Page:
NEW YORK (AdAge.com) -- In the two weeks since Google announced it would open up AdSense for mobile, serving up text and display ads inside apps, there are signs the online-ad giant -- and marketers -- are still figuring out how to create good experiences for mobile users.
|Click on the image to see the landing page that the University of Kentucky ad led to.|
Google is helping marketers run ads on the mobile web and inside applications built for the iPhone and G1 Android phone, but some of those campaigns appear built for the desktop web and don't necessarily translate to the small screen.
For example, clicking on an ad with the headline "University of Kentucky" served inside the cellphone wallpaper app "Backgrounds" doesn't land the user on the home page of the Bluegrass State's university. Instead, users are directed to a Hewlett Packard page with information about student discounts for HP computers. The page has all the characteristics of a desktop web page, laden with text and with a multi-tabbed navigation bar that no mobile user would want to wade through. A mobile page, in contrast, would look more streamlined and simple, due to space limitations. (It's not clear why the ad is headlined by "University of Kentucky" rather than Hewlett Packard, whose name appears in smaller letters by way of a website address.)
In the same application, Google served an ad titled "Good and Funny Stuff" from Tridentgum.com. But clicking through sends users to a page that begins with the sentence: "You need flash .... to view this site." At the moment, neither the first-generation G1 nor the iPhone supports the animation Flash software.
Meanwhile, an ad served in the Pandora radio app showed a link for a local cleaning service. When clicked, it took users to a plain landing page where one of the links appeared dead.
A reason for the flaws
One reason for these user-experience flaws? Some advertisers may be unaware that, by default, Google's AdSense campaigns run not only on the PC web but also in mobile unless the advertiser opts out of mobile ad serving. As a result, advertisers could be paying for mobile clicks, even though they're expecting PC-based clicks.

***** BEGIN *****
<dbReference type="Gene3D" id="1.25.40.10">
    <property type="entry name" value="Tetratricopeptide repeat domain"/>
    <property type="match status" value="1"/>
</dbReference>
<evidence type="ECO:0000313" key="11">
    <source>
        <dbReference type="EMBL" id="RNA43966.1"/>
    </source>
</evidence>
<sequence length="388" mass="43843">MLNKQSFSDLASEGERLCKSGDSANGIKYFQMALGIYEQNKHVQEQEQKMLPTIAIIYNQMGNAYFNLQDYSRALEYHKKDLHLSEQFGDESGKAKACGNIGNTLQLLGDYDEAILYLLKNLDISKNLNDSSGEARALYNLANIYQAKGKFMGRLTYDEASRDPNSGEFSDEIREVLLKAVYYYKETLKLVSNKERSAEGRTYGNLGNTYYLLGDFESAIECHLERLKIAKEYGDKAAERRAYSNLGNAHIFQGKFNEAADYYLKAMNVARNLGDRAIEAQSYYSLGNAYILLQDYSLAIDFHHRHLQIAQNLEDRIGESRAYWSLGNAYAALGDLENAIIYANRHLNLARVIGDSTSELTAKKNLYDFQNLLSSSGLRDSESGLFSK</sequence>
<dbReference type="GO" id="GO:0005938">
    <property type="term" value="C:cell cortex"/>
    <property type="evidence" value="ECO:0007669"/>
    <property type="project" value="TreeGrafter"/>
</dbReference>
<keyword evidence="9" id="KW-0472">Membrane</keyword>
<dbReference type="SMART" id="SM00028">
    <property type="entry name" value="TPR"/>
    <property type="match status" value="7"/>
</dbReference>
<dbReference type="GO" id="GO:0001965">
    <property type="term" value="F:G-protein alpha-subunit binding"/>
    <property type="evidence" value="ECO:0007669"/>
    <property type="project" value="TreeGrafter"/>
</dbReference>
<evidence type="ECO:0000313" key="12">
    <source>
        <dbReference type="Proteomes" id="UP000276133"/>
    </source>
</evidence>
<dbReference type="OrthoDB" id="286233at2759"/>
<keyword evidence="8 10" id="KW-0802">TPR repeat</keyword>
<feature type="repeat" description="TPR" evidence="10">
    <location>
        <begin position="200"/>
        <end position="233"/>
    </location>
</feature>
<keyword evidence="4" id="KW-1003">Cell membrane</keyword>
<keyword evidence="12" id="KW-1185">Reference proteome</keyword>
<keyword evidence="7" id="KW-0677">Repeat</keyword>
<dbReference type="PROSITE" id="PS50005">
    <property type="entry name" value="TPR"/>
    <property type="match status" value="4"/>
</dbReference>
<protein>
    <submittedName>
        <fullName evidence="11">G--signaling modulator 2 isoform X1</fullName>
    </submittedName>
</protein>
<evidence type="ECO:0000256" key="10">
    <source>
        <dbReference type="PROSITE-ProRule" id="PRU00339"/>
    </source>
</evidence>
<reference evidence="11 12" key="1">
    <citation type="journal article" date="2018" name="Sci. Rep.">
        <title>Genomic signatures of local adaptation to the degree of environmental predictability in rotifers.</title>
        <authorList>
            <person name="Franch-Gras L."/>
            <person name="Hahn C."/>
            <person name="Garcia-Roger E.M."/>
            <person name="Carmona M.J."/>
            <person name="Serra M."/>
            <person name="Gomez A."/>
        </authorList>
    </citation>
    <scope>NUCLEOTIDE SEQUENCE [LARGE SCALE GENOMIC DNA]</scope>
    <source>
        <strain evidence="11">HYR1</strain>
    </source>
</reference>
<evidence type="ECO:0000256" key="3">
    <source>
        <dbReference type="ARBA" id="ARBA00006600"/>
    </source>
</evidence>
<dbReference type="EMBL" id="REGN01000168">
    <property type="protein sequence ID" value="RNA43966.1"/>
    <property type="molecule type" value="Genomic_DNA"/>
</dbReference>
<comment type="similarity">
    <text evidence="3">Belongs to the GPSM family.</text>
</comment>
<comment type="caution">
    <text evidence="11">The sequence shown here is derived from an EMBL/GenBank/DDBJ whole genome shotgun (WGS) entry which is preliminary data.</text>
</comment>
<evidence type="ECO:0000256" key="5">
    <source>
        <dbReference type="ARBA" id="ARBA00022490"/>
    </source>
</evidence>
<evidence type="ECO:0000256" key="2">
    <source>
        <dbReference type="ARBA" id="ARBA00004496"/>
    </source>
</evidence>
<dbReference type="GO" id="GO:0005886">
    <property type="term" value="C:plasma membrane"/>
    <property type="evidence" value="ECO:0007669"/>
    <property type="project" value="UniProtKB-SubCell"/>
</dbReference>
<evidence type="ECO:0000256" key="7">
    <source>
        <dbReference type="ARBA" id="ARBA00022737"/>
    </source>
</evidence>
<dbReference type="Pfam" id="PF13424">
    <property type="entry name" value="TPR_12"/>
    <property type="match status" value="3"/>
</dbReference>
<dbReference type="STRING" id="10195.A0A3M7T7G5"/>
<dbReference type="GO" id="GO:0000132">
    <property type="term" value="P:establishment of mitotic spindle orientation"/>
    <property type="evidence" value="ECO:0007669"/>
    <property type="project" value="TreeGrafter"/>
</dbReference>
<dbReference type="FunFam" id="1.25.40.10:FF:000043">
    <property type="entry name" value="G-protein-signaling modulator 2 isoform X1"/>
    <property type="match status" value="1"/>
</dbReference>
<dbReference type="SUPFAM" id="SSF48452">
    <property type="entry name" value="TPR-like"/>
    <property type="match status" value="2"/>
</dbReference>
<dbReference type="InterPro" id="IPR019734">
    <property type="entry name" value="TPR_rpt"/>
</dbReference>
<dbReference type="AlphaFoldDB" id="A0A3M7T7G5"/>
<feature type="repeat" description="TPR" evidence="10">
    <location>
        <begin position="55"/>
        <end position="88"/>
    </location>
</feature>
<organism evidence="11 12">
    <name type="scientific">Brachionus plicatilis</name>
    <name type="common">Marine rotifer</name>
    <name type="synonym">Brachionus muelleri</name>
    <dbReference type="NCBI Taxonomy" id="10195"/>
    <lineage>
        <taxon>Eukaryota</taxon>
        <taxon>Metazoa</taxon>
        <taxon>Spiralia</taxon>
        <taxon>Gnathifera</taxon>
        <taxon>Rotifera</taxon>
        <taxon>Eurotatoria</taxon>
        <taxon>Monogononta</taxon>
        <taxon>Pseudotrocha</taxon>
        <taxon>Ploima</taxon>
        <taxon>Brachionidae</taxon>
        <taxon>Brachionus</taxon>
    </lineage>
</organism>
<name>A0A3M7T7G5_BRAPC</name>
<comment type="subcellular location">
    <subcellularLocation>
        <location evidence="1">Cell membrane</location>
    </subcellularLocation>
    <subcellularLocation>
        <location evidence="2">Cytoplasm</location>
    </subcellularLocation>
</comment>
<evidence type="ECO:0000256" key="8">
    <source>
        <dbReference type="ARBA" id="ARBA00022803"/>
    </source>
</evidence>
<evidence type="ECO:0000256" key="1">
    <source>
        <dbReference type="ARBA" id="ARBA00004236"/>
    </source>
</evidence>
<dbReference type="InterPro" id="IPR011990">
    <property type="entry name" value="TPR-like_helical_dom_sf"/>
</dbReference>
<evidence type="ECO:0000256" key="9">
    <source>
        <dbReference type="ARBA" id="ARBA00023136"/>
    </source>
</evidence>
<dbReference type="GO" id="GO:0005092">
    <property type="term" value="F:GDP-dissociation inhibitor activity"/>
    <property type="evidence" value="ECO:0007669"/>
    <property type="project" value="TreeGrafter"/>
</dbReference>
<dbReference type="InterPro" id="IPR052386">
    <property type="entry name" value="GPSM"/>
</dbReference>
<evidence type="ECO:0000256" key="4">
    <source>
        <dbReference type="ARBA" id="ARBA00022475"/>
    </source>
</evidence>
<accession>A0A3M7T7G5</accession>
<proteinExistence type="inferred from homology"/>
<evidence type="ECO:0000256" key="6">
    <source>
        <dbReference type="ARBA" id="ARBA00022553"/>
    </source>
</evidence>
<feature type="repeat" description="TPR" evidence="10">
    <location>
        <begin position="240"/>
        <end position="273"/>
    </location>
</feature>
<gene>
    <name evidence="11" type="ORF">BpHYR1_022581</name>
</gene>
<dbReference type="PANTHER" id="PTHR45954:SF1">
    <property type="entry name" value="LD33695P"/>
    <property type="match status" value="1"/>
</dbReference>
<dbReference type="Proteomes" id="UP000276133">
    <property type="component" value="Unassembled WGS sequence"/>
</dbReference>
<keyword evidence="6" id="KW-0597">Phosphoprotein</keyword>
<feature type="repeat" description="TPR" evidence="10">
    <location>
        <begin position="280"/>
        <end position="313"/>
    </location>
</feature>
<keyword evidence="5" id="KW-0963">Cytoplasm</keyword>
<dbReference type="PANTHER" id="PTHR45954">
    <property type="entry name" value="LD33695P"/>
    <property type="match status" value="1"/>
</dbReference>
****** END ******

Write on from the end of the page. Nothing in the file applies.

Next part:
|Click on the image to see the landing page that the Trident ad led to.|
Google spokesman Eric Obenzinger said the company sent an e-mail last year notifying advertisers that mobile would join mix in its advertising program, and the launch was widely covered by the press and blogs. Mr. Obenzinger said advertisers have a choice to make mobile part of their campaigns and that it can be a visible and well-known feature for them.
In any case, Google's program is still in beta, and the click volumes are likely still far from being significant.
The kinks do test Google's philosophy that mobile-optimized web pages are not required for smartphones. The idea behind this thinking is that smartphones are really just minicomputers with browsers that read HTML pages; therefore, they provide a user experience that approximates the desktop web. Google's self-serve mobile program only runs advertising for smartphones with full HTML capabilities, including the iPhone and the G1 phone. For advertisers that want to run WAP-based campaigns for BlackBerrys and feature phones, Google has a whole other process.
Will consumer interest be sparked?
"The issue for consumers is, will they be motivated to zoom into the website and learn more?" said independent wireless analyst Greg Sterling. If the consumer's interest is casual, a landing page that delivers a streamlined and optimized mobile experience is more likely to engage the user, Mr. Sterling noted.
He also reckons that Google's strategy is to first establish its position in mobile and ask questions later.
"They're concerned about user experience but they're also concerned about scale. Google has a dilemma: Mobile is strategic, so how do we roll it out faster, rather than wait for everyone to build out their mobile websites? There may be some sub-optimized experience, but it's first trying to solve the problem of scale."